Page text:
Bryn Mawr Classical Review

BMCR 2018.01.36 on the BMCR blog

Bryn Mawr Classical Review 2018.01.36

Helmuth Schneider, Antike zwischen Tradition und Moderne: Gesammelte Schriften zur Wirtschafts-, Technik- und Wissenschaftsgeschichte (herausgegeben von Kai Ruffing und Kerstin Droß-Krüpe). Philippika, 95​.   Wiesbaden:  Harrassowitz Verlag, 2016.  Pp. xxiv, 429.  ISBN 9783447106481.  €88.00.  


Reviewed by Milo Nikolic, Memorial University of Newfoundland (mnikolic@mun.ca)

Table of Contents

This collection of 24 essays celebrates Helmuth Schneider’s 70th birthday and the 40th anniversary of the publication of his first scholarly article. Schneider is famously, of course, co-editor of Der Neue Pauly, and in general a most prolific author and editor of works concerned with the history of ancient technology and the ancient economy. The present volume is an anthology of Schneider’s work published between 1983 and 2015, selected by Ruffing und Droß-Krüpe in collaboration with Schneider (x), and accompanied by an introductory essay written by Schneider himself.

The introductory essay, taking the place of a traditional preface (“Anstelle eines Vorwortes: Der Historiker und seine Lektüre”), is a delightful personal piece in which Schneider reminisces about the literary stepping stones in his academic career since 1966. His point of departure is the premise that little is generally known about the intellectual environment that shapes scholars and their opinions. The essay takes the reader on a time travel through the books that framed Schneider’s thought and work. In addition to being an interesting read in its own right, the introductory essay is also a review of 50 years of intellectual history in the research of science, technology, and economics.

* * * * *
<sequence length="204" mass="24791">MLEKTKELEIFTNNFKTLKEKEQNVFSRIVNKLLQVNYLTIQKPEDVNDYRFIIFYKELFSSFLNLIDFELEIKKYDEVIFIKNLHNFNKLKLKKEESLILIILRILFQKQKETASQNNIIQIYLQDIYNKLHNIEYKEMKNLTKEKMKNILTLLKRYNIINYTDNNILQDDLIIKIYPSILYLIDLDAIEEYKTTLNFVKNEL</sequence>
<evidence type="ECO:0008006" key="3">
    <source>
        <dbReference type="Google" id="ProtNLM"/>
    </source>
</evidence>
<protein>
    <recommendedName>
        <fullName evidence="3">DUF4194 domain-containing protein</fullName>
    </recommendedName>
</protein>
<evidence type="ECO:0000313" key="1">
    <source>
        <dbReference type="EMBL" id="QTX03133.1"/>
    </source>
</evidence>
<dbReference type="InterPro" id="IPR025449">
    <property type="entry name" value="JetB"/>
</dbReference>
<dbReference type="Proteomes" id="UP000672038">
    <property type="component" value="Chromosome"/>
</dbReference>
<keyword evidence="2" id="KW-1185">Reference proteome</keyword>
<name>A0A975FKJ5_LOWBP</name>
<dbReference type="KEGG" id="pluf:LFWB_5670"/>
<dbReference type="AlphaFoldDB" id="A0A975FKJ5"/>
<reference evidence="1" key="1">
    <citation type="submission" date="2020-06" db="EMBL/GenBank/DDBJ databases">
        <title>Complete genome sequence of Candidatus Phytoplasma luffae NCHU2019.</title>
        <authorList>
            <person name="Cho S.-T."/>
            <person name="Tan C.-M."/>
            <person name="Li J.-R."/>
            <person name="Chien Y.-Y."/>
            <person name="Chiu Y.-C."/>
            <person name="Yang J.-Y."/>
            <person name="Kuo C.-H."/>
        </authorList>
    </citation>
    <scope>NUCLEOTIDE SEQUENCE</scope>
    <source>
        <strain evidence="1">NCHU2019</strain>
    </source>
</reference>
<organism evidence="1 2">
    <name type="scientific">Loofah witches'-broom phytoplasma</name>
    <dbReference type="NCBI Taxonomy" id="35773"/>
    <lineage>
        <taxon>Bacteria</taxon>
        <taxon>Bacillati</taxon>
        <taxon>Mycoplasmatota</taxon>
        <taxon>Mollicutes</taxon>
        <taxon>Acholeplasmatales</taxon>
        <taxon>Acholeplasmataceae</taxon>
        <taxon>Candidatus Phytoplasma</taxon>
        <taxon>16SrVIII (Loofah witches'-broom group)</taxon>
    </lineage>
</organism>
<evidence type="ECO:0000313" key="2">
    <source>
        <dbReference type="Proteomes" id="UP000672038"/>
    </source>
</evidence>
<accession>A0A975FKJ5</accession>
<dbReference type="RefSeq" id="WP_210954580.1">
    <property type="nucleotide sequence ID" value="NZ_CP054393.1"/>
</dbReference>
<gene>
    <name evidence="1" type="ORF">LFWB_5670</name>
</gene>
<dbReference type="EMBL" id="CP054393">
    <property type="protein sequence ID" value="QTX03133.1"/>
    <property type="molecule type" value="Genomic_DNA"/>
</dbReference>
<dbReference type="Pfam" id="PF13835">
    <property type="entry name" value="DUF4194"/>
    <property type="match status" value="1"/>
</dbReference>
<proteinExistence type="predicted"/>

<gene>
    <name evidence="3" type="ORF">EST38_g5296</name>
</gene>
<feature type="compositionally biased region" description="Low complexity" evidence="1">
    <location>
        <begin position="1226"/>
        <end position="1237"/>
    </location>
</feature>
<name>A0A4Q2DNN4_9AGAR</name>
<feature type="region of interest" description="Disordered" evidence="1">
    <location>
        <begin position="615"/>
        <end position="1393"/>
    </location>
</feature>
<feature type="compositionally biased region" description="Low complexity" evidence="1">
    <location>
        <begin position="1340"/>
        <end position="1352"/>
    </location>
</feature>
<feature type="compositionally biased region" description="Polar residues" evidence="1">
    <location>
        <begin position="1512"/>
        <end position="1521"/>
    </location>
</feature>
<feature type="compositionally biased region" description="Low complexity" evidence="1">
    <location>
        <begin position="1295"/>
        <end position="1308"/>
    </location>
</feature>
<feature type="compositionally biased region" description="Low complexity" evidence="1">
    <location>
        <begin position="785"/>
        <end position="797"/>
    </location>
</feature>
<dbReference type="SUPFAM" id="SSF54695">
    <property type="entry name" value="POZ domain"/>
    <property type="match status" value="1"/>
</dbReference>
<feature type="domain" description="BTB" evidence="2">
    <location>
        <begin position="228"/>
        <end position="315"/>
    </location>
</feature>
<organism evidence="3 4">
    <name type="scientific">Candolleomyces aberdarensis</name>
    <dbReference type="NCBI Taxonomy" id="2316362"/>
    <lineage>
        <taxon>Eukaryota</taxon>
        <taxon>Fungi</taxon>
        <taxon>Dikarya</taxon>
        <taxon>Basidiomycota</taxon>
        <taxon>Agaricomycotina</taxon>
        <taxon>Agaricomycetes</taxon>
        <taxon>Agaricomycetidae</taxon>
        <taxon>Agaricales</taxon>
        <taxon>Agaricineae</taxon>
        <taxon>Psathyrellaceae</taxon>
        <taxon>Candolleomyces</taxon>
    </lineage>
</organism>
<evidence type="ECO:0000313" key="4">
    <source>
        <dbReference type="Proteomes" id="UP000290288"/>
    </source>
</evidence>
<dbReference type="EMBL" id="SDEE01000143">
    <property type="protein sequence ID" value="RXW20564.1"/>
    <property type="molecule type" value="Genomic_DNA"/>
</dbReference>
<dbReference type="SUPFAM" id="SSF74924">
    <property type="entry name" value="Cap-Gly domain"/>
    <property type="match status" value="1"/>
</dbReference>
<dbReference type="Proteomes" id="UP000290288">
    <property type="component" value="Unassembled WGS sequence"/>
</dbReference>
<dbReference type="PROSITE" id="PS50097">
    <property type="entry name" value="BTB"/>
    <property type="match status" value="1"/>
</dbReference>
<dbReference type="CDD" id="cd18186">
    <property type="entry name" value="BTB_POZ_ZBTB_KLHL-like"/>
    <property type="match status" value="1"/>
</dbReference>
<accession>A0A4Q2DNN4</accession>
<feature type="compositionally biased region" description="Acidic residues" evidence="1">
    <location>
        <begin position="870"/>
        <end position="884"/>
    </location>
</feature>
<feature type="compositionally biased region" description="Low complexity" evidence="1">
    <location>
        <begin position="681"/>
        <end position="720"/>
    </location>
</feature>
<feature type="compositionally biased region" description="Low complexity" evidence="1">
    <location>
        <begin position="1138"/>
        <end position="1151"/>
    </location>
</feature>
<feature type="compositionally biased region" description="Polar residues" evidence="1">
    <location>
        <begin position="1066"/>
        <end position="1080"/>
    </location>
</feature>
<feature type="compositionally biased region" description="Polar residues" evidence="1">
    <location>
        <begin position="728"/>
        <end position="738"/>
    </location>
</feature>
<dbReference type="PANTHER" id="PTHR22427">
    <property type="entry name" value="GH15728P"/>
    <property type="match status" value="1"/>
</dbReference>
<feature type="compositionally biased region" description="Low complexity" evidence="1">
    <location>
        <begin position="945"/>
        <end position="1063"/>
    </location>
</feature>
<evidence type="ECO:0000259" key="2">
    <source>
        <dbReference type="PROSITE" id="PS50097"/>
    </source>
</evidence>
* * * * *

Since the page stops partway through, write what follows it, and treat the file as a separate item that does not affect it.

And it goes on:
The selection of the previously published articles is divided into three topical sections, Wirtschafts- und Sozialgeschichte (“Economic and Social History”; nine pieces), Technikgeschichte (“History of Technology”; six pieces), and Wissenschaftsgeschichte (literally “History of Science,” but given the introspective contents perhaps better translated as “History of the Discipline”; eight pieces). The volume is rounded off by a list of Schneider’s publications (Schriftenverzeichnis) from 1974 till 2015, consisting of an impressive 206 items, and two indices, one of personal names, the other of primary sources quoted in the essays. “Smaller mistakes” (“kleinere Versehen”; x, not further specified) from the original publications were “quietly” (“stillschweigend”) corrected, and the page numbers of the original publications appear in square brackets in the appropriate place in this reprint.

To be sure, none of the material in this volume is new—some of it is, in fact, in excess of three decades old. It is, however, an impressive testament and homage to the prolific career of Helmuth Schneider. It is a best-of album, accompanied by the promise that more is to come. Because the essays have already been published and have not been updated, a review of their arguments is not necessary. Their republication in this form does, however, provoke certain questions. Does the author himself have second thoughts about some of the older material? Personal and professional viewpoints and opinions change over time. Could a post-script could have been added in which the author would re-examine the work of the early Schneider?

For younger scholars, this volume is a treasure trove of bibliographic information because much of the material originally appeared in or references journals and collections that are not necessarily in everybody’s monthly journal sweep. It is also a good book to have on the shelf as a model and reminder that careers and research interests rarely run in a straight line.

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